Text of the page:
19 Oct 2008

Harding, Prayer & Our Loving Abba

Author: Bobby Valentine | Filed under: Church History, James A. Harding, Kingdom Come, Ministry, Prayer, Restoration History, Spiritual Disciplines

Harding, Prayer & Our Loving Abba

One of my constant struggles in the last 11 months is the temptation to become a naval gazer in my prayer life. There are days that I am so consumed with “me” that I forget to pray for other people and even the advancement of the kingdom of God. But as comments in my previous blog more than reveal I am hardly alone in sometimes feeling that the world is full of bad stuff. Today I have been snatched back to reality somewhat by reflecting on two folks who have dealt with more hell than I hope to ever deal with … John Mark Hicks (Yet Will I Trust Him) and James A. Harding. These two men inspire me greatly as much by their genuineness as anything else. Let me tell you a little about Harding and what he taught us … this is stuff I’ve known for some time now but its interesting how God moves things from the realm of theory to life …

James A. Harding was a legendary evangelist, debater, and co-founder of Nashville Bible School (David Lipscomb University) and founder of Potter Bible College. During his prime, Harding was one of the most influential men in the Churches of Christ.

What is often not remembered about Harding is that he was a prayer warrior. Harding cultivated prayer believing it to be the most powerful tool available for Christian living in this present age. Indeed for Harding prayer was the “secret” weapon or power that is granted to disciples of Christ and through prayer Christians literally co-author the future of the world with God.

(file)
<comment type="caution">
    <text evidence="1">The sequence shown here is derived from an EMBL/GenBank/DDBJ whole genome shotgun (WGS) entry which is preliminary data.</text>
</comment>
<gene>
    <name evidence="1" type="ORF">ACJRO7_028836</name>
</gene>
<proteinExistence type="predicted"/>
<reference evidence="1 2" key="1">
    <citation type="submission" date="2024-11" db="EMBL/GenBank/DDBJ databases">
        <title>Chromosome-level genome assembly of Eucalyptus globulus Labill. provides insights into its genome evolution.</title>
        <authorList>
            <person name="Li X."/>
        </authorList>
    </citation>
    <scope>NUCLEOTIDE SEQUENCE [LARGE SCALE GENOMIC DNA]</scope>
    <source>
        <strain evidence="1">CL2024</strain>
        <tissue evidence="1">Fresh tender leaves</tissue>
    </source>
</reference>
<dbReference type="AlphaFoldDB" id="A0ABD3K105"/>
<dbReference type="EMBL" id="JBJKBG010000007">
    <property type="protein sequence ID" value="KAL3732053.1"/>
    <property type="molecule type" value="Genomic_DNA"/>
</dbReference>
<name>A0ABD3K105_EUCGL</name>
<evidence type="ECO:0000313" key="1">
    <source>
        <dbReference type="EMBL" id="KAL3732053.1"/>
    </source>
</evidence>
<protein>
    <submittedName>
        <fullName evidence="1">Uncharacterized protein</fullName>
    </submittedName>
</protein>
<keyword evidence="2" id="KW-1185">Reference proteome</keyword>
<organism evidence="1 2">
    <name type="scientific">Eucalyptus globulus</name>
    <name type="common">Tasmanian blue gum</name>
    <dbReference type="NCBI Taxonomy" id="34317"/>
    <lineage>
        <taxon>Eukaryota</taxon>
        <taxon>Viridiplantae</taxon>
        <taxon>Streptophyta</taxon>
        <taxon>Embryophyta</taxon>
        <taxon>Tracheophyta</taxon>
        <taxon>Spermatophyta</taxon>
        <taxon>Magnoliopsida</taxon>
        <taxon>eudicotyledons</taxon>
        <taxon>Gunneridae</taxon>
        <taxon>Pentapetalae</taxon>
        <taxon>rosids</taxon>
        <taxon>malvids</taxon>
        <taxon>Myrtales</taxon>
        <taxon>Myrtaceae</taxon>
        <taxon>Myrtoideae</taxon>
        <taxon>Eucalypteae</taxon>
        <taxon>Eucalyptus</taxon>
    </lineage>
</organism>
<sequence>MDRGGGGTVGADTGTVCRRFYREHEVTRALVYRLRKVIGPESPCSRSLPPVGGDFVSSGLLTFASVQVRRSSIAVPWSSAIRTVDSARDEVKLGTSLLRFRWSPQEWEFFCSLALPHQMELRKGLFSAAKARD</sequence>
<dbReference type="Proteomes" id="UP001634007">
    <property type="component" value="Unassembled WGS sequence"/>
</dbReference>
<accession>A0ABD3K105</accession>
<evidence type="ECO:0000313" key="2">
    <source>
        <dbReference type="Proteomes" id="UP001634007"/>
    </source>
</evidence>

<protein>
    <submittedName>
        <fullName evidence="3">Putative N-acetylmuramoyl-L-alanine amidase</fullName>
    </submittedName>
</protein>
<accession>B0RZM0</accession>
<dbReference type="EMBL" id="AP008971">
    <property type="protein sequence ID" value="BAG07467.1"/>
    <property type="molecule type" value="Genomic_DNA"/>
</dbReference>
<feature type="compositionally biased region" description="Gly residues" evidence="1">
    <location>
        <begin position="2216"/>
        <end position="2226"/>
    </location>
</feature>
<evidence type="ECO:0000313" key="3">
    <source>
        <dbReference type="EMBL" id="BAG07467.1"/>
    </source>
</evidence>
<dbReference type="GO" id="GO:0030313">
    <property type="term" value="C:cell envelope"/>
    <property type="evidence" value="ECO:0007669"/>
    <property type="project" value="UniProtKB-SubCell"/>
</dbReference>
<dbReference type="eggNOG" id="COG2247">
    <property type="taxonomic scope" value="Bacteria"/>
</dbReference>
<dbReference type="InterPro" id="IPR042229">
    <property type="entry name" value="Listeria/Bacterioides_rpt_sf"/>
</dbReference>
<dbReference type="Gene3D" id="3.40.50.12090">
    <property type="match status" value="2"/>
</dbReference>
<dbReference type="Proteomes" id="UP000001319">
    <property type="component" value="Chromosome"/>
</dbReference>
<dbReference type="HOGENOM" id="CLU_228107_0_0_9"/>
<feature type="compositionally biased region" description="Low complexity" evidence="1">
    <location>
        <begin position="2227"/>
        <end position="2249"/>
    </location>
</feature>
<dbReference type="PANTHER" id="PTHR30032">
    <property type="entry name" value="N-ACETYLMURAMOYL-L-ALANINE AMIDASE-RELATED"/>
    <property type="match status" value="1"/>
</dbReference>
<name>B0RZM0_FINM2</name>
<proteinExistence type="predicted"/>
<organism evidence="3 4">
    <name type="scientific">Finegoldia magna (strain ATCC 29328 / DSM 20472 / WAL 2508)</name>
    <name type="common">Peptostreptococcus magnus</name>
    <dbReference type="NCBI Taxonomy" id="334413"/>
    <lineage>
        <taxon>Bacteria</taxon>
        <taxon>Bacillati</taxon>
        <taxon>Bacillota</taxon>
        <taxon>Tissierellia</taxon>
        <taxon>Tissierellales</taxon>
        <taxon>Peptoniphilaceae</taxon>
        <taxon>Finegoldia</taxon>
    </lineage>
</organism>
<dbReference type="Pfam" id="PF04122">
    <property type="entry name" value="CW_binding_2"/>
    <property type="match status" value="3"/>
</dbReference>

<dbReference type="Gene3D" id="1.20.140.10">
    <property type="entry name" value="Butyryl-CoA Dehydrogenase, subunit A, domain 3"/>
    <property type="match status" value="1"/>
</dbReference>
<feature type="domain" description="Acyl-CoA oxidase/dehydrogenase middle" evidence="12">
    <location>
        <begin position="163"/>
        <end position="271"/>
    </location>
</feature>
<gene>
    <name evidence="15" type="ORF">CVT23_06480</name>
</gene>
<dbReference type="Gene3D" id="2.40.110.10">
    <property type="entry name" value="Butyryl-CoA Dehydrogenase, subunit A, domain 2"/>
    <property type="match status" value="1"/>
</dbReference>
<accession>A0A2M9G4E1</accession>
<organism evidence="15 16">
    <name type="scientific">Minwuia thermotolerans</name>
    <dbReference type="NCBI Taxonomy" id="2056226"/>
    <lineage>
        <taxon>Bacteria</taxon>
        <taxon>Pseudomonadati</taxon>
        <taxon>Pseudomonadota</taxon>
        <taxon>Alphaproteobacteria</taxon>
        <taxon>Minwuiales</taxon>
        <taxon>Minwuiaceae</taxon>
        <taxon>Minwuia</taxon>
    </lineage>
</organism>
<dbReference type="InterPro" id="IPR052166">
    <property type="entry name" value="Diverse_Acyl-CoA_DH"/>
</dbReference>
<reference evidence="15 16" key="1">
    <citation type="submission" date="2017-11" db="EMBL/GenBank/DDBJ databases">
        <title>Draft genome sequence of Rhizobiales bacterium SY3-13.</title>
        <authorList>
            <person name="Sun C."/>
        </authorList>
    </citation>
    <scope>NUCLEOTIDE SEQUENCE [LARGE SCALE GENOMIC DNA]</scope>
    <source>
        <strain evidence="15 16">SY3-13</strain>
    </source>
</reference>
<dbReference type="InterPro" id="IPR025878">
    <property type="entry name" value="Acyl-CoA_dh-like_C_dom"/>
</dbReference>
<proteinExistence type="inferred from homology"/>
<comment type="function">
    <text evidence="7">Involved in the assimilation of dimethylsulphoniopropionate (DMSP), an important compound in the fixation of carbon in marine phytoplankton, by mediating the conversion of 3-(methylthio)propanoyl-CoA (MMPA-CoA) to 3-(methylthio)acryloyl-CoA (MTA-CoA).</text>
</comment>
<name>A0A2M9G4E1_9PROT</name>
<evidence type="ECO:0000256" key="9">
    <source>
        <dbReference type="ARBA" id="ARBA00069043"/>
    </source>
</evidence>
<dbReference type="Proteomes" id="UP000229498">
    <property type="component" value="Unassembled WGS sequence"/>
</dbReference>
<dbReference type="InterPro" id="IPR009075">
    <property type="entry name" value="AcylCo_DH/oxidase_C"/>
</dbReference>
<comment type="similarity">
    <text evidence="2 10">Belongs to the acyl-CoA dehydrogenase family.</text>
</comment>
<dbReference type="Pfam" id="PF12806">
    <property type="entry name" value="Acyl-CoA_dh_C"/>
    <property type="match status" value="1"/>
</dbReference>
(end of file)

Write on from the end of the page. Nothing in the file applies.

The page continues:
Prayer for Harding was rooted in the belief that the Creator of the Universe was the Abba of the Christian. As our Abba he is just as active and involved in the world today as he was in the days of the Patriarchs or the Apostles.

“I believe that God loves his faithful children with a very great love. I believe he is near to them, takes great pleasure in them, knows their needs perfectly, and that he can supply their wants at any time, any where, under any circumstances. Indeed, I believe he loves these faithful children so much he guards them with a perfect care.” (Harding-White Discussion, p. 3)

Prayer, for Harding, was not simply rooted in a belief that God exists. Real prayer is instead rooted in passionate faith in a certain kind of God . . . a God who is “the gentlest and most loving, the most just and most merciful of all fathers.”

But, unfortunately, not all Christians (in Harding’s view) believed in this gentle, gracious, and attentive Father. In fact many were trading the God of the Bible for more rational and scientific god of the present age. The God these folks believed in used to be active in the world: at one time long ago he created the world, at one time long ago he would alter the path of the world in response to the cry of a saint, at one time God would get his hands “dirty” but that was long ago.